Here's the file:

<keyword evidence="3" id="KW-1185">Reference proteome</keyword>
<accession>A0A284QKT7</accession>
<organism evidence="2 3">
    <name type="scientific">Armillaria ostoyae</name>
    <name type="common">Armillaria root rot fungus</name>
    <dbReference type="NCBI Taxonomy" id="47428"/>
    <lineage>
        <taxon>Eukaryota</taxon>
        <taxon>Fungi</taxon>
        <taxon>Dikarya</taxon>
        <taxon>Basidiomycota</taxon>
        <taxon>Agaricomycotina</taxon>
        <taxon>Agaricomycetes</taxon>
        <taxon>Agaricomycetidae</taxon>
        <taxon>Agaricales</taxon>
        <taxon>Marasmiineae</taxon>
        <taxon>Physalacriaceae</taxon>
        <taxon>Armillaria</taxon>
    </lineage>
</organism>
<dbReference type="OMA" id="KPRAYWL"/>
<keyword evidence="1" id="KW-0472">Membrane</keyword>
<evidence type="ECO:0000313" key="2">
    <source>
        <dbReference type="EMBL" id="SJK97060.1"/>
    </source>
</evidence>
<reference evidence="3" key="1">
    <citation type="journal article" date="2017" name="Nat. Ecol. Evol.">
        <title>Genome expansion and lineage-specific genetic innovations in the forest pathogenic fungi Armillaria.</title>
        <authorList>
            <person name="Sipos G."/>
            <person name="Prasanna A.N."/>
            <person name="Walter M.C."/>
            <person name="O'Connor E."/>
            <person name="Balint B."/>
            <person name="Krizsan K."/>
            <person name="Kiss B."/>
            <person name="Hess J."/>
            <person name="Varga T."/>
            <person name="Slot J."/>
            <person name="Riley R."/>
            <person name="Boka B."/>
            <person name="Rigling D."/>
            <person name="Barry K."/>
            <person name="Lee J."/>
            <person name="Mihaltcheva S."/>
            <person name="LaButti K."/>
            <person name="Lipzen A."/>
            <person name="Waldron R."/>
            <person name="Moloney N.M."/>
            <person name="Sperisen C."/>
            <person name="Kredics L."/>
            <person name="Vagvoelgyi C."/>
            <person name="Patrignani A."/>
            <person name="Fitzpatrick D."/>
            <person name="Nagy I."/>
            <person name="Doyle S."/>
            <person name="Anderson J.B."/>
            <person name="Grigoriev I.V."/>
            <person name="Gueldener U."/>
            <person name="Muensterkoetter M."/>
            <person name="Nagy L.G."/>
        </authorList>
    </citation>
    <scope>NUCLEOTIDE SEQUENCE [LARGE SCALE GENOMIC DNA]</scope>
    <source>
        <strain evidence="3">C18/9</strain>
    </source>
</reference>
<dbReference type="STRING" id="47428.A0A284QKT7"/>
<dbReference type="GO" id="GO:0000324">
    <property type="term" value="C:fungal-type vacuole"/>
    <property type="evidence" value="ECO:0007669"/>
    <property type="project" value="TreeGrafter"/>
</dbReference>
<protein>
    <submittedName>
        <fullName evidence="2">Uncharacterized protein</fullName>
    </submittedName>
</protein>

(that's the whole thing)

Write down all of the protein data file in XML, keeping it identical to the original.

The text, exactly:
<keyword evidence="3" id="KW-1185">Reference proteome</keyword>
<accession>A0A284QKT7</accession>
<organism evidence="2 3">
    <name type="scientific">Armillaria ostoyae</name>
    <name type="common">Armillaria root rot fungus</name>
    <dbReference type="NCBI Taxonomy" id="47428"/>
    <lineage>
        <taxon>Eukaryota</taxon>
        <taxon>Fungi</taxon>
        <taxon>Dikarya</taxon>
        <taxon>Basidiomycota</taxon>
        <taxon>Agaricomycotina</taxon>
        <taxon>Agaricomycetes</taxon>
        <taxon>Agaricomycetidae</taxon>
        <taxon>Agaricales</taxon>
        <taxon>Marasmiineae</taxon>
        <taxon>Physalacriaceae</taxon>
        <taxon>Armillaria</taxon>
    </lineage>
</organism>
<dbReference type="OMA" id="KPRAYWL"/>
<keyword evidence="1" id="KW-0472">Membrane</keyword>
<evidence type="ECO:0000313" key="2">
    <source>
        <dbReference type="EMBL" id="SJK97060.1"/>
    </source>
</evidence>
<reference evidence="3" key="1">
    <citation type="journal article" date="2017" name="Nat. Ecol. Evol.">
        <title>Genome expansion and lineage-specific genetic innovations in the forest pathogenic fungi Armillaria.</title>
        <authorList>
            <person name="Sipos G."/>
            <person name="Prasanna A.N."/>
            <person name="Walter M.C."/>
            <person name="O'Connor E."/>
            <person name="Balint B."/>
            <person name="Krizsan K."/>
            <person name="Kiss B."/>
            <person name="Hess J."/>
            <person name="Varga T."/>
            <person name="Slot J."/>
            <person name="Riley R."/>
            <person name="Boka B."/>
            <person name="Rigling D."/>
            <person name="Barry K."/>
            <person name="Lee J."/>
            <person name="Mihaltcheva S."/>
            <person name="LaButti K."/>
            <person name="Lipzen A."/>
            <person name="Waldron R."/>
            <person name="Moloney N.M."/>
            <person name="Sperisen C."/>
            <person name="Kredics L."/>
            <person name="Vagvoelgyi C."/>
            <person name="Patrignani A."/>
            <person name="Fitzpatrick D."/>
            <person name="Nagy I."/>
            <person name="Doyle S."/>
            <person name="Anderson J.B."/>
            <person name="Grigoriev I.V."/>
            <person name="Gueldener U."/>
            <person name="Muensterkoetter M."/>
            <person name="Nagy L.G."/>
        </authorList>
    </citation>
    <scope>NUCLEOTIDE SEQUENCE [LARGE SCALE GENOMIC DNA]</scope>
    <source>
        <strain evidence="3">C18/9</strain>
    </source>
</reference>
<dbReference type="STRING" id="47428.A0A284QKT7"/>
<dbReference type="GO" id="GO:0000324">
    <property type="term" value="C:fungal-type vacuole"/>
    <property type="evidence" value="ECO:0007669"/>
    <property type="project" value="TreeGrafter"/>
</dbReference>
<protein>
    <submittedName>
        <fullName evidence="2">Uncharacterized protein</fullName>
    </submittedName>
</protein>